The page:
I tagged along with experienced birders who quickly spotted two Northern Ruffling Swallows in a tree on the KVR trail.

I tagged along with experienced birders who quickly spotted two Northern Ruffling Swallows in a tree on the KVR trail.

Princeton’s big birding bash

Spotlight reporter shares her story of tagging along with birders for the first time.

The seemingly exotic names of birds I had never heard of echoed in the Riverside Centre as I met 70 other people to begin our field trip in search of sought after owls, swallows and tanagers in Princeton.

The 5 a.m. meeting time was way too early for me, but I didn’t get any sympathy for having only four hours sleep. The birders had been out until 1 a.m. the night before looking for the illusive Flammulated Owl near Copper Mountain.

I felt out of place among the birders decked-out in binoculars, long-range cameras and bird identification books. Nevertheless, we set out along the KVR trail to spot specific birds – many unique to the Okanagan area.

They spotted a couple of small Northern Ruffling Swallows in a tree a few minutes into our trip.

It takes a trained eye to see the camouflaged birds. I stared in the direction they were pointing, but couldn’t see anything.

“We can identify the birds by their sound. Sometimes it’s good enough just to hear them,” said the conference’s organizer Wayne Diakow.

Despite being blind to birds, I soon noticed a beaver floating down the rapid Similkameen River.

It stopped right in front of us, got half out of the water and waited. A beaver dam stood on the other side of the path, so we backed up and gave the surprisingly big rodent room to pass.

After the excitement we were back to bird watching.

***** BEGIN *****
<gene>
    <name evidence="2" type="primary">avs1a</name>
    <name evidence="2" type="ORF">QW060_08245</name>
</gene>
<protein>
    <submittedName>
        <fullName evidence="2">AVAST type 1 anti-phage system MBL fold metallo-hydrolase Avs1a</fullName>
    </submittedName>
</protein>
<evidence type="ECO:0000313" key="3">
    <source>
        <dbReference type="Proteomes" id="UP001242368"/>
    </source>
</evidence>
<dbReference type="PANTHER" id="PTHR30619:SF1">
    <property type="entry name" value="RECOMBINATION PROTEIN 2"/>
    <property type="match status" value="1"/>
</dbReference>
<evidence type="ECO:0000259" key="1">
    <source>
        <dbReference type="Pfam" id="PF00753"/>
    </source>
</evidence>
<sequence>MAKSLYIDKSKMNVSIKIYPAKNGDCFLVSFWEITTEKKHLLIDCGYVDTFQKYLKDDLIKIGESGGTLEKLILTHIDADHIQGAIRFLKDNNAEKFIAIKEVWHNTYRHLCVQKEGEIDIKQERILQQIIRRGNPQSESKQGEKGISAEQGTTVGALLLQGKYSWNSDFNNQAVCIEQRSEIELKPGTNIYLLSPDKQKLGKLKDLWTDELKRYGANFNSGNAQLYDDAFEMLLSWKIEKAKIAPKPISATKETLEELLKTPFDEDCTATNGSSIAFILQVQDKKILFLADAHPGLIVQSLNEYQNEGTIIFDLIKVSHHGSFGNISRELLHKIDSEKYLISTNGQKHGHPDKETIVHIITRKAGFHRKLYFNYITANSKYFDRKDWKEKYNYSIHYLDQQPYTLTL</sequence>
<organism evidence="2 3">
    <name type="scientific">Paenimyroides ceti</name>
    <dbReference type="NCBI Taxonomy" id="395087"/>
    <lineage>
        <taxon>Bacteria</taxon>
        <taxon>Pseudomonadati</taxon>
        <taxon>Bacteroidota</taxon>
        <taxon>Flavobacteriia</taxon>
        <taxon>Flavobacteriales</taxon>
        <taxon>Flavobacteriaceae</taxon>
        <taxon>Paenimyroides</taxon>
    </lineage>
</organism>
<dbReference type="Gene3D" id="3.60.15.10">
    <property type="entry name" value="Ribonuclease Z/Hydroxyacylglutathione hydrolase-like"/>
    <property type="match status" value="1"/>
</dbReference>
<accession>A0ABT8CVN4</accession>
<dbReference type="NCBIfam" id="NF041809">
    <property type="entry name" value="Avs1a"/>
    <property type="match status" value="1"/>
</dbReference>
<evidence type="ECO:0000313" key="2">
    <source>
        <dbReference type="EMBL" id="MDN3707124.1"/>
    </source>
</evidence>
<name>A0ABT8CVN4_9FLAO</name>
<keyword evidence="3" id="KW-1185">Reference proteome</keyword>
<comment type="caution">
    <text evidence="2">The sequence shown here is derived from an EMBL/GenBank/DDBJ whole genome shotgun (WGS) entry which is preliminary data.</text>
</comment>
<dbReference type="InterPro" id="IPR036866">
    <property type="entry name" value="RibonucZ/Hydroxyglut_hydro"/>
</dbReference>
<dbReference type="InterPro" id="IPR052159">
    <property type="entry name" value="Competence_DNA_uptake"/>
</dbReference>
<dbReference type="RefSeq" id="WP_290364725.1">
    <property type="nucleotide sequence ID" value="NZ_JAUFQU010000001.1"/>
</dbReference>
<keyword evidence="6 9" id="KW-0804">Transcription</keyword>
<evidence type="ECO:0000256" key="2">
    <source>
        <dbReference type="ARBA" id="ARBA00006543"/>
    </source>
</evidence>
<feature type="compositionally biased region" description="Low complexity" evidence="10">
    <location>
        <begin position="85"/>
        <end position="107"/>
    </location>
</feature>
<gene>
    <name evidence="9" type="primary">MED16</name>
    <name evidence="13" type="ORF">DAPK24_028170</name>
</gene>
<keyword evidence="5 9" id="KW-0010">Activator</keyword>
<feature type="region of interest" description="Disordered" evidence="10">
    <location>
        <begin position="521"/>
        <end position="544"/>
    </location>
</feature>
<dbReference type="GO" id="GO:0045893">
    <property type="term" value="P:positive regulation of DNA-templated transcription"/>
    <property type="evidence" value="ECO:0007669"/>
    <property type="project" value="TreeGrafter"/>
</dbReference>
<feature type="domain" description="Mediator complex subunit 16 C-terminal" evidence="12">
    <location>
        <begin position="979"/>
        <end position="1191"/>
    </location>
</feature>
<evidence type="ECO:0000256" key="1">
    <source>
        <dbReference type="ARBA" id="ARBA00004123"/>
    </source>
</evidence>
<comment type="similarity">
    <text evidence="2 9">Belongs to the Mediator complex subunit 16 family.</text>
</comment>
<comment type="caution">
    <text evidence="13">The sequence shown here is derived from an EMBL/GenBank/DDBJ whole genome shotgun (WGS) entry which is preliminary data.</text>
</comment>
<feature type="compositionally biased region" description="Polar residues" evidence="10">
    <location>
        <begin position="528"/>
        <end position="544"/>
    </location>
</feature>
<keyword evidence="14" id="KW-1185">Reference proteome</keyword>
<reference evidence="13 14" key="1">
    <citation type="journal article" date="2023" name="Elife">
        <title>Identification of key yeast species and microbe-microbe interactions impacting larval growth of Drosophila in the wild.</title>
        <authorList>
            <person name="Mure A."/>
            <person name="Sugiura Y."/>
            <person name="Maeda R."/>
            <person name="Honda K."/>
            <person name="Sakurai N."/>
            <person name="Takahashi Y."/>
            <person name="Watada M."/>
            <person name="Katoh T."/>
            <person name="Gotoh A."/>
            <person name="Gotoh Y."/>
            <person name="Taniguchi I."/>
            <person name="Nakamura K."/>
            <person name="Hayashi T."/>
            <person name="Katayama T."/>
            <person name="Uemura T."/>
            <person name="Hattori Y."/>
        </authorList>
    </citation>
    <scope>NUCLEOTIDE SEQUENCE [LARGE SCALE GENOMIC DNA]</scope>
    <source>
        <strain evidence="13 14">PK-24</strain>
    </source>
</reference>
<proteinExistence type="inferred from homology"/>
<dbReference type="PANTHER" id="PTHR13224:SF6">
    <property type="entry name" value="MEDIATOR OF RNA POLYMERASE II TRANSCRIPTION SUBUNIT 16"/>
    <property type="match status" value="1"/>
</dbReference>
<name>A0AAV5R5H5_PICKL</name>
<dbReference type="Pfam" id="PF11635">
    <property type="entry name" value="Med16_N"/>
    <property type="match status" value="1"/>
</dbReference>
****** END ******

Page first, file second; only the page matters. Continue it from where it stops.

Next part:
The day before the group saw 62 birds, each precisely identified in a notebook for record purposes.

The birders had finely-tuned ears, able to hear sounds I would dismiss.

Another bird call caused us to stop while the group tried to figure out what they were hearing.

“That’s a Veery, that has to be a Veery,” said one birder who was confident in her answer.

The others agreed – this bird was easy to identify.

“It calls ‘veer-veer,’ that’s why it’s called a Veery,” the birders told me.

They said that as a novice bird watcher I wouldn’t be able to identify birds right away.

Naming birds can be an interesting topic, said Diakov, who has been looking for birds for 40 years.

The beautiful blue Lazuli bird we spotted is named after the colour of a semi-precious stone, another birder told me while showing me a photo in a book he brought along.

Next we heard a bird with a screeching-type voice.

The birders disagreement on the species was interrupted by a rooster loudly announcing the morning – a bird we weren’t interested in seeing.

The Clark’s Nutcracker – a friendly bird that tourists often feed by hand in Manning Park – was named after the 19th century transcontinental Lewis and Clark expedition.

Daikov first became interested in the world of birds when he helped his father in the once-popular hobby of collecting eggs in Alberta. At his father’s direction he would climb on trees to retrieve the eggs from their nests.

We later came across a Cat Bird – named so because of its cat-like mewing.

I would have thought it was a kitten trapped in the bushes if I hadn’t know better.

When the field trip was over, the birders headed back to the Riverside Centre to wrap up their weekend of conferences and guest speaker presentations, including topics about Similkameen-area birds, global warming and results of habitat impact studies.